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Ikea recalls safety gate after 'children hurt'

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Ikea recalls safety gate after 'children hurt'
Ikea has warned two of its children's safety gate models could pose a safety risk. Photo: Magnus Hjalmarson Neideman/SvD/TT
10:55 CEST+02:00
Swedish furniture giant Ikea recalled one of its world famous safety gates on Tuesday after reports that several children had been injured falling down stairs.

Ikea said that three reports of recent incidents of fall injuries had prompted the furniture manufacturer to recall two models of its pressure mounted safety gate Patrull.

The company said that the accidents had happened when friction between the wall and the gate had been insufficient to hold the gate in position.

It added that a lower metal bar attached to the gate could pose a trip hazard and advised it should not be installed at the top of stairs. The 'Patrull Klämma' and 'Patrull Smidig' safety gates, which have been sold by Ikea since 1995, are only meant to be used in doorways or at the bottom of a staircase, it said.

"We urge customers not to use the gate at the top of a staircase, where the risk of falling is greater," Ikea press spokeswoman Daniela Rogosic told Swedish public broadcaster SVT.


The Patrull safety gate, which has been recalled. Photo: Ikea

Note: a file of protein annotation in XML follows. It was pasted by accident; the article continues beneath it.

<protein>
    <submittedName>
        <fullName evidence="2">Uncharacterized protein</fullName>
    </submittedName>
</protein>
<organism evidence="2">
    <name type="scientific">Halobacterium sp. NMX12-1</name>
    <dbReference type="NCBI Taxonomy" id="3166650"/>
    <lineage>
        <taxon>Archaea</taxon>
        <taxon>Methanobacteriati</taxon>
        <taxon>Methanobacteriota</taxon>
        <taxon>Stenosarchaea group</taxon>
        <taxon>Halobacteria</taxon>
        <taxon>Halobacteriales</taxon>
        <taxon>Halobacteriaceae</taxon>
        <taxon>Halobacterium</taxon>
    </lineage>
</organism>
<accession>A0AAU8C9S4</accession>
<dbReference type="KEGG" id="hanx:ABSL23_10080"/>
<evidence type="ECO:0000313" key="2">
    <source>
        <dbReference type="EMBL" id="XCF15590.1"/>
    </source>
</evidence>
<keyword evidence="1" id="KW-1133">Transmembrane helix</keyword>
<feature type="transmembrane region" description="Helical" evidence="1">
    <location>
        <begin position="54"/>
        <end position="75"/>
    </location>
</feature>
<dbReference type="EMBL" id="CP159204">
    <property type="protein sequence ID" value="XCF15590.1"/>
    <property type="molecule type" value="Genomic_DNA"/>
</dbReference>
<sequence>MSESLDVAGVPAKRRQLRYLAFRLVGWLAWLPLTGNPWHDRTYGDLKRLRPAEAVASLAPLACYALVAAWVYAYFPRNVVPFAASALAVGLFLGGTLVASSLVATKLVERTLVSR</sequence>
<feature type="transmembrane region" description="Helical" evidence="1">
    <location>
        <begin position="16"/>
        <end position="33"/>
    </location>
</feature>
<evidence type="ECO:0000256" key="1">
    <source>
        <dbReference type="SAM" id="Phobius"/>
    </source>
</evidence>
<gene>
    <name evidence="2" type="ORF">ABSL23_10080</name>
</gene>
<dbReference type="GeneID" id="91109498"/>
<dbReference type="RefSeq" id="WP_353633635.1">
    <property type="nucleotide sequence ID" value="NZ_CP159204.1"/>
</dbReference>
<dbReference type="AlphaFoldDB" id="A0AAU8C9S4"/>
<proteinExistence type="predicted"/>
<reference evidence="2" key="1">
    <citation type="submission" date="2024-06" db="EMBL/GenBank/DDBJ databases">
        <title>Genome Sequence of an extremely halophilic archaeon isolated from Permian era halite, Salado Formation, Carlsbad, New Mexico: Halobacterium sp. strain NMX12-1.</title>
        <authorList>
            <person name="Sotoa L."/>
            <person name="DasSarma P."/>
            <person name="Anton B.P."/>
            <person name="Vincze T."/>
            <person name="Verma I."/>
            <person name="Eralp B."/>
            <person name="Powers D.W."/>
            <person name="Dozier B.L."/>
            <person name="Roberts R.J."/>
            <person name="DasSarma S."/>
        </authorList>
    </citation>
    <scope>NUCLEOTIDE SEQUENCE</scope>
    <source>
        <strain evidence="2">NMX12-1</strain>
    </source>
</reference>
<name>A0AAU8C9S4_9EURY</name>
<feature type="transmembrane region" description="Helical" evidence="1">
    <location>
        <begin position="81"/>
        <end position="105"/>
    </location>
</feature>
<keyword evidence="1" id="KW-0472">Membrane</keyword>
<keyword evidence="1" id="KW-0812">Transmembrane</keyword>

Founded by Swedish businessman Ingvar Kamprad in 1943, the Swedish furniture giant today owns 315 stores in 27 countries. In 2014 its total revenue reached 29.3 billion euros ($33bn, 273bn SEK).

But it is not the first time the multinational corporation has been landed in hot water over some of its products.

Earlier this year, the company recalled 169,000 of its Vyssa crib mattresses in the United States, after reports that two children became trapped between the mattress and the bed frame.

In October 2014, Ikea pulled two different types of elk-shaped pasta from its stores in Sweden, after worries they could contain soy, an ingredient that was not listed on the pasta packets.

And just a year ago it urged parents to stop using its children's wall mounted lamps after fears the cords could present a strangulation hazard to their little ones.

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